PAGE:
North Korea’s May 25 nuclear test prompted a stronger reaction from China, which announced its “resolute” opposition to the test. China’s support for UNSC Resolution 1874 demonstrated its commitment to play a “constructive” role and resulted in a considerably harsher resolution (i.e., “with teeth”) than many had expected China would support, although Beijing made sure that implementation of the key provisions of the resolution would be optional rather than obligatory.

Although China joined international condemnation of North Korea’s nuclear test, the People’s Republic of China (PRC) Foreign Ministry also noted that Resolution 1874 “is not all about sanctions” and that diplomatic means is “the only way” to resolve Korean Peninsula issues, arguing that the DPRK should be recognized as a “sovereign country and UN member.”  At an International Atomic Energy Agency (IAEA) board meeting on June 17, Tang Guoqiang, head of the Chinese delegation, affirmed that the DPRK as a sovereign state “should have the right to peaceful use of nuclear energy after it returns to the treaty on Non-Proliferation of Nuclear Weapons (NPT),” and that diplomatic means is the “only right way” to address the North Korean nuclear issue.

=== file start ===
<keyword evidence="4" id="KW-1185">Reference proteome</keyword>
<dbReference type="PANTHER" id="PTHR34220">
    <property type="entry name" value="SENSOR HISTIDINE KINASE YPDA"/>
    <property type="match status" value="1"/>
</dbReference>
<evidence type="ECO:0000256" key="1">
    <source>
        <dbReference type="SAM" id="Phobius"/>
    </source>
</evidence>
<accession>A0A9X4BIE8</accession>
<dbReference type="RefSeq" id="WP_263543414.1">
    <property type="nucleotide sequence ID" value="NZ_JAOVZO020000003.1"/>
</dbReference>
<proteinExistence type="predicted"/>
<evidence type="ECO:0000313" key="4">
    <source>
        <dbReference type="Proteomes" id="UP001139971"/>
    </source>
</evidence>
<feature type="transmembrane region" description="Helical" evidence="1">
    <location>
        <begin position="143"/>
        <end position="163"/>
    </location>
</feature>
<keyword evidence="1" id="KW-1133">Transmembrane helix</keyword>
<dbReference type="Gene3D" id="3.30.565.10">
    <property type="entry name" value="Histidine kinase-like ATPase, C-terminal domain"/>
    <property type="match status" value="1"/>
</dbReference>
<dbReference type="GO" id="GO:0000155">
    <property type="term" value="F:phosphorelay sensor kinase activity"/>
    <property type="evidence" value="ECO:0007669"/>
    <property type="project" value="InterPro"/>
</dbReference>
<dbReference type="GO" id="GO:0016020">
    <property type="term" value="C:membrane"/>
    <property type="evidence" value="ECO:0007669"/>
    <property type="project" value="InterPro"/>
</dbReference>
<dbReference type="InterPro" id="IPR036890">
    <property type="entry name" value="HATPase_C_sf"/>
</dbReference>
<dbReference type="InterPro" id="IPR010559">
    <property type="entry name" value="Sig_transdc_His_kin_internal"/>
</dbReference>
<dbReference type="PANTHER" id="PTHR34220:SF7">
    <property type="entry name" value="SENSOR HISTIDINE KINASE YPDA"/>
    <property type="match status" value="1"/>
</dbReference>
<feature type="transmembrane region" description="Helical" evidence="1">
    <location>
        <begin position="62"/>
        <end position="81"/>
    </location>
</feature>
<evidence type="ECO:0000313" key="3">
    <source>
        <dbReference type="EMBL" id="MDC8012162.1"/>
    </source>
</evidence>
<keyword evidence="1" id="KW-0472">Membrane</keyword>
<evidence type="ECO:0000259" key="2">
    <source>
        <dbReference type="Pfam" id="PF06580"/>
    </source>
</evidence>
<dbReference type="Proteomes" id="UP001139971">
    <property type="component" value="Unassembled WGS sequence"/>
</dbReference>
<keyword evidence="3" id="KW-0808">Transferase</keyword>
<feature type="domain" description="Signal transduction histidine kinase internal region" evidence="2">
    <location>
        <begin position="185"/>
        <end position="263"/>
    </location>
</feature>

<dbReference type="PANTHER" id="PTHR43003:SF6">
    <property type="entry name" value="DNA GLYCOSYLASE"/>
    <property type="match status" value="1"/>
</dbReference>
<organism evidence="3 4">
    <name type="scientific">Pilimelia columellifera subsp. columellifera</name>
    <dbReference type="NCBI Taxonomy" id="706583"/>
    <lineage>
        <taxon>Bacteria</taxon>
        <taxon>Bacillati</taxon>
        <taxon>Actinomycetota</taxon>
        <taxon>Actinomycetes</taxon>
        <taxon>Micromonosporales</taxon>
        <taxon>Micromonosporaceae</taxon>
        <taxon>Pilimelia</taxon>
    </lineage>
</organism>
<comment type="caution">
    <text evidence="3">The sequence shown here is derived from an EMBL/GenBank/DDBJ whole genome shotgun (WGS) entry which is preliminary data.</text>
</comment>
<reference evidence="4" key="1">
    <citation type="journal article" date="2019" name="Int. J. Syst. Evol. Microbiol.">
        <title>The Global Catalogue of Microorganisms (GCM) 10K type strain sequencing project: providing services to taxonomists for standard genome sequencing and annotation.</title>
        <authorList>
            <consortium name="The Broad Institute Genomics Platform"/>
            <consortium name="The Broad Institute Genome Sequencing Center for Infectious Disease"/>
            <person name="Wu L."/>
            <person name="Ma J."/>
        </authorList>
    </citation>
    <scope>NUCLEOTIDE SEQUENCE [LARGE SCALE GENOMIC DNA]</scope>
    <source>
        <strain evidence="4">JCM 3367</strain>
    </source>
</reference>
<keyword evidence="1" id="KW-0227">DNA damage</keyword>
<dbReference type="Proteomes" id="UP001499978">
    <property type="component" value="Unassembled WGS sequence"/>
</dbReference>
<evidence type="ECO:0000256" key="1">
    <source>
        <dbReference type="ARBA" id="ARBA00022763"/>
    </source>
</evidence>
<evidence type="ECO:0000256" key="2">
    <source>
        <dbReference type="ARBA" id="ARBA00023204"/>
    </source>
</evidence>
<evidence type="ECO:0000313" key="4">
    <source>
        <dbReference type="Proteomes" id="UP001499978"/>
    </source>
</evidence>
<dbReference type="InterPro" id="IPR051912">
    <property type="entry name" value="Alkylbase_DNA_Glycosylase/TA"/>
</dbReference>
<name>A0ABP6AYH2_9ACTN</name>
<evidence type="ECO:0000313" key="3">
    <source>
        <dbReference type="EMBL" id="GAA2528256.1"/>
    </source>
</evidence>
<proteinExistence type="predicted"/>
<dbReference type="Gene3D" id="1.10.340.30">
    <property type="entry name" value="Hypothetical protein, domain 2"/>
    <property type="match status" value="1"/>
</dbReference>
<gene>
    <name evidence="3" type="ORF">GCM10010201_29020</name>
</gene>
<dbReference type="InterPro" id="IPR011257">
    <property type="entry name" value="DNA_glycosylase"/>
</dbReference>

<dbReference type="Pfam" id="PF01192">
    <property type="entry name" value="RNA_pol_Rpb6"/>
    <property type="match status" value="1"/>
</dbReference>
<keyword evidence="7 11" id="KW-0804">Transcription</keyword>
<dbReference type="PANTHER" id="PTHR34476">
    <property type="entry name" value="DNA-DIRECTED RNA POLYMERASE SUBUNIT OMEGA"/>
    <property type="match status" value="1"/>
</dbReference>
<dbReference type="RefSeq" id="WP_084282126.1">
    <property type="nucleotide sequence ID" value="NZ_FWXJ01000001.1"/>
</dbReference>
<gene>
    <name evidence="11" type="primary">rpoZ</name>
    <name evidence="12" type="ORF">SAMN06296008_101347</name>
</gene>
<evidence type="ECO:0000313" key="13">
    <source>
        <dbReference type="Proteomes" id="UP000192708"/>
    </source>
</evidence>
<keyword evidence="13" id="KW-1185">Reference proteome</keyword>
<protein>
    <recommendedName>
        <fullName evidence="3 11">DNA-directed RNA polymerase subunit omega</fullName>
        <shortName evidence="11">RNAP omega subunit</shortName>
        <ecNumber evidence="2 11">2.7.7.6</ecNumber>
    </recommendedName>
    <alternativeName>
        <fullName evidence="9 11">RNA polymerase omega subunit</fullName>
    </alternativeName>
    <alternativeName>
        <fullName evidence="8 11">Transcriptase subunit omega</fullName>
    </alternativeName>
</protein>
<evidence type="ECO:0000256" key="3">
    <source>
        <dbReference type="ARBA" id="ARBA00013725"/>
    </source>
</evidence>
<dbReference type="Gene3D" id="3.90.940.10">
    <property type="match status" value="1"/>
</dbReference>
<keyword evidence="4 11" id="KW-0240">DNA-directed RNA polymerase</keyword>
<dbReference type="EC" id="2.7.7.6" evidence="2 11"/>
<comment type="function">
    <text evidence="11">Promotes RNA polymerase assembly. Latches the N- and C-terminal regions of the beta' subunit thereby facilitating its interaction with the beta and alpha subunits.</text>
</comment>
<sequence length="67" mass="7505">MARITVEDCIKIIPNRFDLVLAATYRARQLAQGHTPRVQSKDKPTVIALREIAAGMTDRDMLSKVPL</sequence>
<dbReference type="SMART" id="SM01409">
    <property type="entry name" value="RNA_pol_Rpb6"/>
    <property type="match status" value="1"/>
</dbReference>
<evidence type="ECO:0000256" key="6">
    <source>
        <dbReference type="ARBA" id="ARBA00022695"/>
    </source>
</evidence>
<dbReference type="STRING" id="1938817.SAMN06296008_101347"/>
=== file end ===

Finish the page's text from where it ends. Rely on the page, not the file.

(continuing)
Following the test, a number of high-level consultations occurred between South Korea and China.  A previously planned defense ministerial exchange went forward shortly following the nuclear test as Lee Sang Hee made his first trip to China as ROK defense minister to meet his counterpart Liang Guanglie and Vice President Xi Jinping, who pointed to “increasing political trust” between the two countries.  Following meetings with Chinese counterpart Wu Dawei and Foreign Minister Yang Jiechi in Beijing on June 10, South Korean Nuclear Envoy Wi Sung-lac confirmed China’s support for the new UNSC resolution that was passed two days later.